CLE ELUM — When the October clouds lift above the Teanaway River, the view stretches across miles of forest to fresh snow on Mount Stuart.

This 50,000-acre forest, sandwiched between farmland and the edge of the Wenatchee National Forest, is now the state’s first community forest — a concept intended to protect forests while giving local groups a stronger say in how the land will be managed.

If what happens here is successful, it could be a template for more such projects across the state.

“We will have the opportunity to be at the table, so there will be no doubt that the county and the local citizens’ voices will be made loud and clear,” said Kittitas County Commissioner Paul Jewell, a conservative Republican who generally holds deep skepticism regarding how state and federal governments have managed lands in his county.

Jewell recently found himself amid strange bed-fellows celebrating the state’s purchase of the forest. He and unlikely allies, including environmentalists, irrigators, other county commissioners and Yakama Nation scientists, worked together on the Yakima River basin water management plan, which included purchase of the property. While some legislators questioned the $97 million purchase as an earmark, the unusual mix of proponents garnered bipartisan support and pushed the project to passage.

Now that the state has bought the land, the community forest concept needs to move from paper to practice.

The idea was created in 2011 by state lawmakers concerned that Washington’s privately owned forests are increasingly giving way to development. About 12 percent of Eastern Washington’s forests underwent some form of development between 1980 and 2002, a trend that continues as population grows and timberland value declines.

The new community forest encompasses a large part of the Teanaway River watershed — prized from a fish recovery perspective because it’s the largest undammed river in the upper Yakima Basin.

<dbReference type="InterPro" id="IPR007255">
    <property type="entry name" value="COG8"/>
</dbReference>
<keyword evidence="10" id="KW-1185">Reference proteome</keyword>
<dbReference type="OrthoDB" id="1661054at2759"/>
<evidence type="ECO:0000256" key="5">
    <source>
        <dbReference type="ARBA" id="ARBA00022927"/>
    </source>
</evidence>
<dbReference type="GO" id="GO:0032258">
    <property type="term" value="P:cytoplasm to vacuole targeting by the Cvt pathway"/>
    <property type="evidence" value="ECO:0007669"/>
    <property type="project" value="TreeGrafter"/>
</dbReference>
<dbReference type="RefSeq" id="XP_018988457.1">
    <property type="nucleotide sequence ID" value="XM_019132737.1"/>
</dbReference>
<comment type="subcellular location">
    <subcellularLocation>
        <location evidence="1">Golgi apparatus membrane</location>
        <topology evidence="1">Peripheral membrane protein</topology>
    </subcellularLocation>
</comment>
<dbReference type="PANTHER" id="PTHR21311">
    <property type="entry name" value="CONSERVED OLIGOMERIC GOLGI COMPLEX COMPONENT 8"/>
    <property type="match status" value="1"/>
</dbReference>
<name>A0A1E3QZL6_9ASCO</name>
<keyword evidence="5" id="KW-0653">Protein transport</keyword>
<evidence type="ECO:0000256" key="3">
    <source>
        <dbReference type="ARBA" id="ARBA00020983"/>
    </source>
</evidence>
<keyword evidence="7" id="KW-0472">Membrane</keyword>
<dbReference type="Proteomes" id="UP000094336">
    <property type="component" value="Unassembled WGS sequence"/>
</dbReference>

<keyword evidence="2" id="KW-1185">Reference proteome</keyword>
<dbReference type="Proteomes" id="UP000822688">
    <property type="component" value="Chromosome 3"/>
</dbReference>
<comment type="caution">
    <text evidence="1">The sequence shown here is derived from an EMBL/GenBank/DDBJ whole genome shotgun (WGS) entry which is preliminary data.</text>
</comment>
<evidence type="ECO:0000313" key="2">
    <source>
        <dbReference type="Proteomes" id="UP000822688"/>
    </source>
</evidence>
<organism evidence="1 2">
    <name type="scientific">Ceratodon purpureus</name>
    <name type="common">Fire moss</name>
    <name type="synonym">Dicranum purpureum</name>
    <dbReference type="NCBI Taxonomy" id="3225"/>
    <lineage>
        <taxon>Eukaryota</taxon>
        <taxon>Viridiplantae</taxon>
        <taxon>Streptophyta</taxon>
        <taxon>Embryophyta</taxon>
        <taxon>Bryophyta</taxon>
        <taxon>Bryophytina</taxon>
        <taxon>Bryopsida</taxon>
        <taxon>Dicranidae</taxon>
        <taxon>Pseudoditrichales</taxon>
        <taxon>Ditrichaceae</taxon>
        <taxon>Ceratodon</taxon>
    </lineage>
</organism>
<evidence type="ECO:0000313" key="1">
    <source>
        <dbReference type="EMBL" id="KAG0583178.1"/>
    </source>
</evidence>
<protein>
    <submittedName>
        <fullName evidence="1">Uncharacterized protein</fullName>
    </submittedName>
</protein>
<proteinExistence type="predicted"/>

The land purchase is “a really big deal because it’s such valuable habitat and it was under threat of sale and development,” said Michael Garrity, with the conservation group American Rivers. “This could be a great steelhead stream, but restoration projects were held off because of uncertainty about the future.”

The landowner, American Forest Holdings, was looking to subdivide and sell the forest. Neighbors and conservationists worried it would become another development of ranchettes and second homes, along with lots of traffic, water withdrawals and habitat degradation.

For years, private owners had managed the land for timber and grazing. Even today, cattle wander through a mix of young, skinny pines and big, old Ponderosa pines and Douglas firs.

Forests provide communities with economic and environmental benefits, including jobs, recreation, natural flood control, clean water, fish and wildlife habitat, Garrity said.

The challenge will be managing the forest for the goals of the watershed plan and the community forest program at the same time.

It will be a complex process, said Peter Dykstra, a lawyer who works with the Wilderness Society, which has thrown its backing behind the basin water plan, a complex plan that includes building more water storage to protect the region’s farmers from drought and protect the stream flow and habitat that salmon need.